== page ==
In the beginning there was the thought of who is usually honored with carefully designed portrait paintings in this society. The artist Veronika Dimke has observed that they are mostly people from a certain class. She wanted to change that and give space to the dignified commemoration of the ten victims of the so-called National Socialist Underground (NSU) in the visual arts. The fact that her pictures were often seen in media reports on right-wing extremist terror, fortunately, is one thing. The fact that her portraits can now be seen in an exhibition for the first time is something else.
What could be the reason for the latter? At least not because she didn’t try it with enough exhibition organizers, Dimke reports. She can only speculate about the reasons, but the impression remains that there are still reservations. Possibly the worry of committing a faux pas, of not having noticed something. Apart from that, however, it made her “happy” as an artist when, on the day of the verdict against Beate Zschäpe, not only Zschäpe’s pictures were shown in the news broadcasts. But also the pictures of activists who, with their portraits in front of the court, drew attention to the fact that this is also about people who have become victims. Ten in number – and with Enver Şimşek, Abdurrahim Özüdoğru, Habil Kılıç, İsmail Yaşar and Theodoros Boulgarides five of them from Bavaria.
Dimke’s portraits were last posted on large walls in the city of Nuremberg; You can still see her pictures in the Red Gallery in Nordstadt until Sunday, after which they will be given to the relatives. “So unbelievably alive” he finds the pictures, says organizer Michael Ziegler, chairman of the Karl Bröger Society. The portraits – pastel chalk on paper – “bring us closer to the ten people behind the headlines,” he is convinced. Relatives were already present at the opening of the exhibition, and some of them told her they had “overwhelming” feelings about the pictures, which moved her, says Dimke.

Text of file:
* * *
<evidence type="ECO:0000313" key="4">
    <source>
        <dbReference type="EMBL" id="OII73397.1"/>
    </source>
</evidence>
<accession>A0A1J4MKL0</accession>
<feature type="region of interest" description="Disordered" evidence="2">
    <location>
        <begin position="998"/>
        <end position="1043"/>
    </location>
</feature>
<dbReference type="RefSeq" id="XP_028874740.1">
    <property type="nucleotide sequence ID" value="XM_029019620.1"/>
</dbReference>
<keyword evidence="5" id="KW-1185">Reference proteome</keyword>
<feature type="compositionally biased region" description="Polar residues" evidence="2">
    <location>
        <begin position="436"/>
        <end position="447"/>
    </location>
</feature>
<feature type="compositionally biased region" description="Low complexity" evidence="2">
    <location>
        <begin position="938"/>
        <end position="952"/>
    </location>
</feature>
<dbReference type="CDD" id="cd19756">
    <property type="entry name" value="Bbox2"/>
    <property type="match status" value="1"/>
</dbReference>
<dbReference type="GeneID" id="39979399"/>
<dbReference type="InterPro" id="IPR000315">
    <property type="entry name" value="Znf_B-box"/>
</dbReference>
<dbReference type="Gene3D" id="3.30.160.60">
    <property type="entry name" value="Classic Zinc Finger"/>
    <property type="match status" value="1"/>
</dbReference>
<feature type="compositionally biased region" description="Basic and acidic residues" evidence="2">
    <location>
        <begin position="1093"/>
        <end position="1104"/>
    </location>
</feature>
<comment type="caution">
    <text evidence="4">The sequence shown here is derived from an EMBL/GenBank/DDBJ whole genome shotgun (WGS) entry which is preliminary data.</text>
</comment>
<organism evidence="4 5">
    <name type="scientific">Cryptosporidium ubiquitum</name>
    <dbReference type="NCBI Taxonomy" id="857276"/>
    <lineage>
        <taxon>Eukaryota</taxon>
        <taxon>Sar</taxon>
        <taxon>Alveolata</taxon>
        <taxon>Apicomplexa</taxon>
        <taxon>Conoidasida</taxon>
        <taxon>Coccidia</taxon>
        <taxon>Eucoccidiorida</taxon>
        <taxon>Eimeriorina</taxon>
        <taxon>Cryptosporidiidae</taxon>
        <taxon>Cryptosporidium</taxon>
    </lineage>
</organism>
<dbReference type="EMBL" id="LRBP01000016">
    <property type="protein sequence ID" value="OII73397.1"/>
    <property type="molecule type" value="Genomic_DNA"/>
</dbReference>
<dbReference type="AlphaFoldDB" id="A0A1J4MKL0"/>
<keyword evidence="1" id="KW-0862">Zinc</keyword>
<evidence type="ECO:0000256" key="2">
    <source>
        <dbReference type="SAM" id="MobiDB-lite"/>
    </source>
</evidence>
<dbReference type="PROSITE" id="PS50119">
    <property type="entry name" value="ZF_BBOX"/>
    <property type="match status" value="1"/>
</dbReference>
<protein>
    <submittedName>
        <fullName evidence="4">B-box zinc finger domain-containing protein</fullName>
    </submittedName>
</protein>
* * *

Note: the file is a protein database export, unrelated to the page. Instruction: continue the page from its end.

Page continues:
The presentation of their portraits is not the only point of reference that reminds of the NSU crimes these days. After stages in Cologne, Mannheim and Chemnitz, the action alliance “Tribunal – Dissolve the NSU Complex” will stop off in Nuremberg for three days from June 3rd. With workshops, discussions and exhibitions, it wants to draw attention to the many unresolved questions of the terror series. On Saturday, for example, a panel in the State Theater will deal with the “history and present of right-wing, racist and anti-Semitic violence in Bavaria” and its effects. Also on Saturday, the alliance invites you to a “Critical Walk: Racist Terror in Nuremberg” through the city. From the K4 cultural center, this leads, among other things, to the former discotheque Twenty Five, in and at which three people were victims of racist violence in 1982 – which in the city’s culture of remembrance is still “hardly more than a side note”, as the alliance criticizes.
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